The Globe and Mail reports:
Afghan protesters angered by the burning of a Koran by an obscure U.S. pastor killed up to 20 UN staff, beheading two foreigners, when they overran a compound in a normally peaceful northern city on Friday in the worst-ever attack on the UN in Afghanistan.
At least eight foreigners were among the dead after attackers took out security guards, burned parts of the compound and climbed up blast walls to topple a guard tower, said Lal Mohammad Ahmadzai, a police spokesman for the northern region.
According to the AP, one protester held a sign that said, "We want these bloody bastard Americans with all their forces to leave Afghanistan."
The Afghanis were angry that a Gainesville, Florida church burned a Koran on March 20.
According to the AP:
The Gainesville, Florida church's website stated that after a five-hour trial on March 20, the Quran "was found guilty and a copy was burned inside the building." A picture on the website shows a book in flames in a small portable fire pit. The church on Friday confirmed that the Quran had been burned.
In a statement, Jones did not comment on whether his act had lead to the deaths. Instead he said it was time to "hold Islam accountable" and called on the United States and the U.N. to hold "these countries and people accountable for what they have done as well as for any excuses they may use to promote their terrorist activities."
The AP reports that at least 7 foreigners were killed as a result of the protest in Afghanistan:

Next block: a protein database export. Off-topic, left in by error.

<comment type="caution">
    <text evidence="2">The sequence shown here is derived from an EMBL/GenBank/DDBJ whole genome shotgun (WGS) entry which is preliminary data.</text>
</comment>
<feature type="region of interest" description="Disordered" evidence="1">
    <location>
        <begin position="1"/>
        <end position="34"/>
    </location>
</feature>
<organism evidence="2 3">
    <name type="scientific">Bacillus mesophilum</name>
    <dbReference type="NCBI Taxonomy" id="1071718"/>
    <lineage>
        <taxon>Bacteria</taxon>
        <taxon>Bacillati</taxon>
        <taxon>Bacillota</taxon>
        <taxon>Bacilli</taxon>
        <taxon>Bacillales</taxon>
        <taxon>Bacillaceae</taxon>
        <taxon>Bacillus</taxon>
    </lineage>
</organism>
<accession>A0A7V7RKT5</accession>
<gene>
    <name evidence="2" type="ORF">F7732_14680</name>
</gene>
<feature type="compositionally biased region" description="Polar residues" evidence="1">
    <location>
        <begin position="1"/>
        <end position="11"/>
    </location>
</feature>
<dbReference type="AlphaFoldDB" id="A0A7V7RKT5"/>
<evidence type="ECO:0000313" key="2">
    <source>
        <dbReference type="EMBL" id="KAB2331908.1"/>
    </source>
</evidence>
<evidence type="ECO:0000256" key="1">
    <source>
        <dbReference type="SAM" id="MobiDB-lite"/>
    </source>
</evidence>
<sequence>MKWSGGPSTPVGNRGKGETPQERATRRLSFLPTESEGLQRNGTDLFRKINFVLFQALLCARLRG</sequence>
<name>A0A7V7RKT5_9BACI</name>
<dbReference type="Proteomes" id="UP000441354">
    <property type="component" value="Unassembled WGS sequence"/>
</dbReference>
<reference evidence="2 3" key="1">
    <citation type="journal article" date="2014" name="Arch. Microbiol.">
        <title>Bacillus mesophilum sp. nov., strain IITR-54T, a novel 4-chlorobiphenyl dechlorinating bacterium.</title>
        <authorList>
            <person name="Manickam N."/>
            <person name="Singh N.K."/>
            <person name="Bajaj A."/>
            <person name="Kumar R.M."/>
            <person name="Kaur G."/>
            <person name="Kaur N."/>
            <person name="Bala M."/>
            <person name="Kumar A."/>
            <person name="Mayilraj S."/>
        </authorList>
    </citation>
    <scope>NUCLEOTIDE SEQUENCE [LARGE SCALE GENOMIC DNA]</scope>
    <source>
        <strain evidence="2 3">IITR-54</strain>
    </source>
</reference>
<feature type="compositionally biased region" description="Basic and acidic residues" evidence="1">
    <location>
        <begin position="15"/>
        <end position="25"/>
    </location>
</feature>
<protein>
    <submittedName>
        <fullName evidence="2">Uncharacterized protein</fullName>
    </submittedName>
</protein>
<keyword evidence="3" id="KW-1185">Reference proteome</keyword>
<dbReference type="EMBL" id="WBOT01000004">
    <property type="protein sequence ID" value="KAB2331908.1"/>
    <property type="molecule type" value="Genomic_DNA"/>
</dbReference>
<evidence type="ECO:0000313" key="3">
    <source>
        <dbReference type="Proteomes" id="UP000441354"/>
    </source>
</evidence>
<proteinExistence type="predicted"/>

Thousands of protesters angry over the burning of a Quran by a Florida pastor stormed a U.N. compound Friday in northern Afghanistan, killing at least 12 people, including eight foreigners. The desecration of the Muslim holy book fueled resentment against the West at a critical moment in the Afghan war.
The demonstration in Mazar-i-Sharif turned violent when some protesters grabbed weapons from the U.N. guards and opened fire, then mobbed buildings and set fires on the compound, officials said. Demonstrators also massed in Kabul and the western city of Herat.
The topic of Quran burning stirred outrage among millions of Muslims and others worldwide after the Rev. Terry Jones' small church, Dove Outreach Center, threatened to destroy a copy of the holy book last year. The Florida pastor had backed down but the church went through with the burning last month.
The AP also observes that last week, Afghan President Hamid Karzai issued a statement calling the burning a "crime against a religion." He said it was a "disrespectful and abhorrent act" and called on the U.S. and the UN to bring the Koran-burners to justice.
This statement no doubt inflamed the Afghan protesters.
The AP notes that there was more than one protest in Afghanistan:
Several hundred people also protested the Quran burning at several sites in Herat, a city in western Afghanistan. Protesters burned a U.S. flag at a sports stadium in Herat and chanted "Death to the U.S." and "They broke the heart of Islam."
About 100 people also gathered at a traffic circle near the U.S. Embassy in Kabul. Police directed traffic around the demonstration in the capital. One protester carried a sign that said: "We want these bloody bastard Americans with all their forces to leave Afghanistan."
In a statement, the Florida church's pastor, Terry Jones, wasn't apologetic for the Koran-burning incident that occurred at his church:
We… find this a very tragic and criminal action. The United States government and the United Nations itself, must take immediate action. We must hold these countries and people accountable for what they have done as well as for any excuses they may use to promote their terrorist activities.